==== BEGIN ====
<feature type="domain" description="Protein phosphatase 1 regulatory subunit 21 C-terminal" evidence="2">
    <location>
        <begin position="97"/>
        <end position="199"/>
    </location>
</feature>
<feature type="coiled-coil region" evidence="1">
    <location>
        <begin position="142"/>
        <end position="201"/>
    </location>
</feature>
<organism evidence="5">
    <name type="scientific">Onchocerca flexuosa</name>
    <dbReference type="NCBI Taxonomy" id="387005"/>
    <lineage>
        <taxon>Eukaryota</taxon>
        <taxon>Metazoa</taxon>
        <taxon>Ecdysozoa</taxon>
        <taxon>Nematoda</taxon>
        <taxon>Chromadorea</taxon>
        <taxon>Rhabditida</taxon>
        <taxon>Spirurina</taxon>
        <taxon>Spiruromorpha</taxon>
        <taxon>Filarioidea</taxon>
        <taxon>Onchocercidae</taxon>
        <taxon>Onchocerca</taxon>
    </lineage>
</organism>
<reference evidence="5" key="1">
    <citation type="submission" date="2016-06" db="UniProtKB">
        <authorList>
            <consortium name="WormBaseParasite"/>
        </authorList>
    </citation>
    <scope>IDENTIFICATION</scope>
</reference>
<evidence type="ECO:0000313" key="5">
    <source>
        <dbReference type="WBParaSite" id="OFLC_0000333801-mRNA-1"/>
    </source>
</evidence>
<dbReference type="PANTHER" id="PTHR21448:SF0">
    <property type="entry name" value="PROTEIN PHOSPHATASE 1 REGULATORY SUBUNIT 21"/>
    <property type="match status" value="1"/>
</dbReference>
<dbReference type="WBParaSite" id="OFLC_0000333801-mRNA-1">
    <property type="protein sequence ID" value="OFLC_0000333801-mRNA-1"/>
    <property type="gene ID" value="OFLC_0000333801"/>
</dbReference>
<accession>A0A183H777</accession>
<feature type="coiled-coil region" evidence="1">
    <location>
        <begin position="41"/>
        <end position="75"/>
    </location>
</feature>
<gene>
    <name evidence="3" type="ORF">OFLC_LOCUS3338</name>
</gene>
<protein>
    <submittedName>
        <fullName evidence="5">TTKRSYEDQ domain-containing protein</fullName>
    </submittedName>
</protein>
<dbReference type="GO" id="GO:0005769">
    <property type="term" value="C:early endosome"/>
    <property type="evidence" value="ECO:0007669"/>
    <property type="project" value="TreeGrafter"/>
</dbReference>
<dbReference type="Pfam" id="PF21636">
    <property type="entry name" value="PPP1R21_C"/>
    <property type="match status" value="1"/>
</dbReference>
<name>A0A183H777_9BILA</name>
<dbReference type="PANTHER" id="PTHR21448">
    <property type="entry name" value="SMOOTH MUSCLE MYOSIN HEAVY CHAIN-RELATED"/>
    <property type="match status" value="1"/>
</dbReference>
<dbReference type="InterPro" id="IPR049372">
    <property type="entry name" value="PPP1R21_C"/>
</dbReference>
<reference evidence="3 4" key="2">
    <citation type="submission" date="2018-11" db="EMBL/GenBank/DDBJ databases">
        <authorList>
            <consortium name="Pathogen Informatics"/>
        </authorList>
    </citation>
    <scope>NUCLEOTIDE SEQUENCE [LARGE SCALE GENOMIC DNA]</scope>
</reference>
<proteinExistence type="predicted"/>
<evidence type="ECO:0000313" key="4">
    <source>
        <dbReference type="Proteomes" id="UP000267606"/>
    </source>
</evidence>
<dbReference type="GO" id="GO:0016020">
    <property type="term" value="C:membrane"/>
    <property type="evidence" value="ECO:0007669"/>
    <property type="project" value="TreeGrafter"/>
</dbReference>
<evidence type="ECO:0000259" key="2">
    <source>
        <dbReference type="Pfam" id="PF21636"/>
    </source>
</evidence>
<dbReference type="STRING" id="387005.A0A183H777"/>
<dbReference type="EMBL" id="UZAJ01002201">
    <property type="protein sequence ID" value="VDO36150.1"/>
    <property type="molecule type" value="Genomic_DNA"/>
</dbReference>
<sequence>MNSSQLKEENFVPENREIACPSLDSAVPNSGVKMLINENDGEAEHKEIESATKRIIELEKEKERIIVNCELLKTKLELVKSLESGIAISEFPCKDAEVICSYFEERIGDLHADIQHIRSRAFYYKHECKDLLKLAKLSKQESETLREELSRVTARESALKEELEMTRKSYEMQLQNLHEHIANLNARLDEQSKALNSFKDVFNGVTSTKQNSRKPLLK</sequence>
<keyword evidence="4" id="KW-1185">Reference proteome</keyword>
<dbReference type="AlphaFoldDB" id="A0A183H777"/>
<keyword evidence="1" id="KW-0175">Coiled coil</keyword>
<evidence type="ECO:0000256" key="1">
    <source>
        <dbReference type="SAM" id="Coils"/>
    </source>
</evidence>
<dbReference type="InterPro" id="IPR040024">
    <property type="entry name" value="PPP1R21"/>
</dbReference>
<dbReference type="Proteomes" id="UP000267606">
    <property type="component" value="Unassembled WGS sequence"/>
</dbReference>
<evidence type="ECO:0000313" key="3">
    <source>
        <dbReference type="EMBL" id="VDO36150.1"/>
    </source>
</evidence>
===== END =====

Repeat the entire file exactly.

<feature type="domain" description="Protein phosphatase 1 regulatory subunit 21 C-terminal" evidence="2">
    <location>
        <begin position="97"/>
        <end position="199"/>
    </location>
</feature>
<feature type="coiled-coil region" evidence="1">
    <location>
        <begin position="142"/>
        <end position="201"/>
    </location>
</feature>
<organism evidence="5">
    <name type="scientific">Onchocerca flexuosa</name>
    <dbReference type="NCBI Taxonomy" id="387005"/>
    <lineage>
        <taxon>Eukaryota</taxon>
        <taxon>Metazoa</taxon>
        <taxon>Ecdysozoa</taxon>
        <taxon>Nematoda</taxon>
        <taxon>Chromadorea</taxon>
        <taxon>Rhabditida</taxon>
        <taxon>Spirurina</taxon>
        <taxon>Spiruromorpha</taxon>
        <taxon>Filarioidea</taxon>
        <taxon>Onchocercidae</taxon>
        <taxon>Onchocerca</taxon>
    </lineage>
</organism>
<reference evidence="5" key="1">
    <citation type="submission" date="2016-06" db="UniProtKB">
        <authorList>
            <consortium name="WormBaseParasite"/>
        </authorList>
    </citation>
    <scope>IDENTIFICATION</scope>
</reference>
<evidence type="ECO:0000313" key="5">
    <source>
        <dbReference type="WBParaSite" id="OFLC_0000333801-mRNA-1"/>
    </source>
</evidence>
<dbReference type="PANTHER" id="PTHR21448:SF0">
    <property type="entry name" value="PROTEIN PHOSPHATASE 1 REGULATORY SUBUNIT 21"/>
    <property type="match status" value="1"/>
</dbReference>
<dbReference type="WBParaSite" id="OFLC_0000333801-mRNA-1">
    <property type="protein sequence ID" value="OFLC_0000333801-mRNA-1"/>
    <property type="gene ID" value="OFLC_0000333801"/>
</dbReference>
<accession>A0A183H777</accession>
<feature type="coiled-coil region" evidence="1">
    <location>
        <begin position="41"/>
        <end position="75"/>
    </location>
</feature>
<gene>
    <name evidence="3" type="ORF">OFLC_LOCUS3338</name>
</gene>
<protein>
    <submittedName>
        <fullName evidence="5">TTKRSYEDQ domain-containing protein</fullName>
    </submittedName>
</protein>
<dbReference type="GO" id="GO:0005769">
    <property type="term" value="C:early endosome"/>
    <property type="evidence" value="ECO:0007669"/>
    <property type="project" value="TreeGrafter"/>
</dbReference>
<dbReference type="Pfam" id="PF21636">
    <property type="entry name" value="PPP1R21_C"/>
    <property type="match status" value="1"/>
</dbReference>
<name>A0A183H777_9BILA</name>
<dbReference type="PANTHER" id="PTHR21448">
    <property type="entry name" value="SMOOTH MUSCLE MYOSIN HEAVY CHAIN-RELATED"/>
    <property type="match status" value="1"/>
</dbReference>
<dbReference type="InterPro" id="IPR049372">
    <property type="entry name" value="PPP1R21_C"/>
</dbReference>
<reference evidence="3 4" key="2">
    <citation type="submission" date="2018-11" db="EMBL/GenBank/DDBJ databases">
        <authorList>
            <consortium name="Pathogen Informatics"/>
        </authorList>
    </citation>
    <scope>NUCLEOTIDE SEQUENCE [LARGE SCALE GENOMIC DNA]</scope>
</reference>
<proteinExistence type="predicted"/>
<evidence type="ECO:0000313" key="4">
    <source>
        <dbReference type="Proteomes" id="UP000267606"/>
    </source>
</evidence>
<dbReference type="GO" id="GO:0016020">
    <property type="term" value="C:membrane"/>
    <property type="evidence" value="ECO:0007669"/>
    <property type="project" value="TreeGrafter"/>
</dbReference>
<evidence type="ECO:0000259" key="2">
    <source>
        <dbReference type="Pfam" id="PF21636"/>
    </source>
</evidence>
<dbReference type="STRING" id="387005.A0A183H777"/>
<dbReference type="EMBL" id="UZAJ01002201">
    <property type="protein sequence ID" value="VDO36150.1"/>
    <property type="molecule type" value="Genomic_DNA"/>
</dbReference>
<sequence>MNSSQLKEENFVPENREIACPSLDSAVPNSGVKMLINENDGEAEHKEIESATKRIIELEKEKERIIVNCELLKTKLELVKSLESGIAISEFPCKDAEVICSYFEERIGDLHADIQHIRSRAFYYKHECKDLLKLAKLSKQESETLREELSRVTARESALKEELEMTRKSYEMQLQNLHEHIANLNARLDEQSKALNSFKDVFNGVTSTKQNSRKPLLK</sequence>
<keyword evidence="4" id="KW-1185">Reference proteome</keyword>
<dbReference type="AlphaFoldDB" id="A0A183H777"/>
<keyword evidence="1" id="KW-0175">Coiled coil</keyword>
<evidence type="ECO:0000256" key="1">
    <source>
        <dbReference type="SAM" id="Coils"/>
    </source>
</evidence>
<dbReference type="InterPro" id="IPR040024">
    <property type="entry name" value="PPP1R21"/>
</dbReference>
<dbReference type="Proteomes" id="UP000267606">
    <property type="component" value="Unassembled WGS sequence"/>
</dbReference>
<evidence type="ECO:0000313" key="3">
    <source>
        <dbReference type="EMBL" id="VDO36150.1"/>
    </source>
</evidence>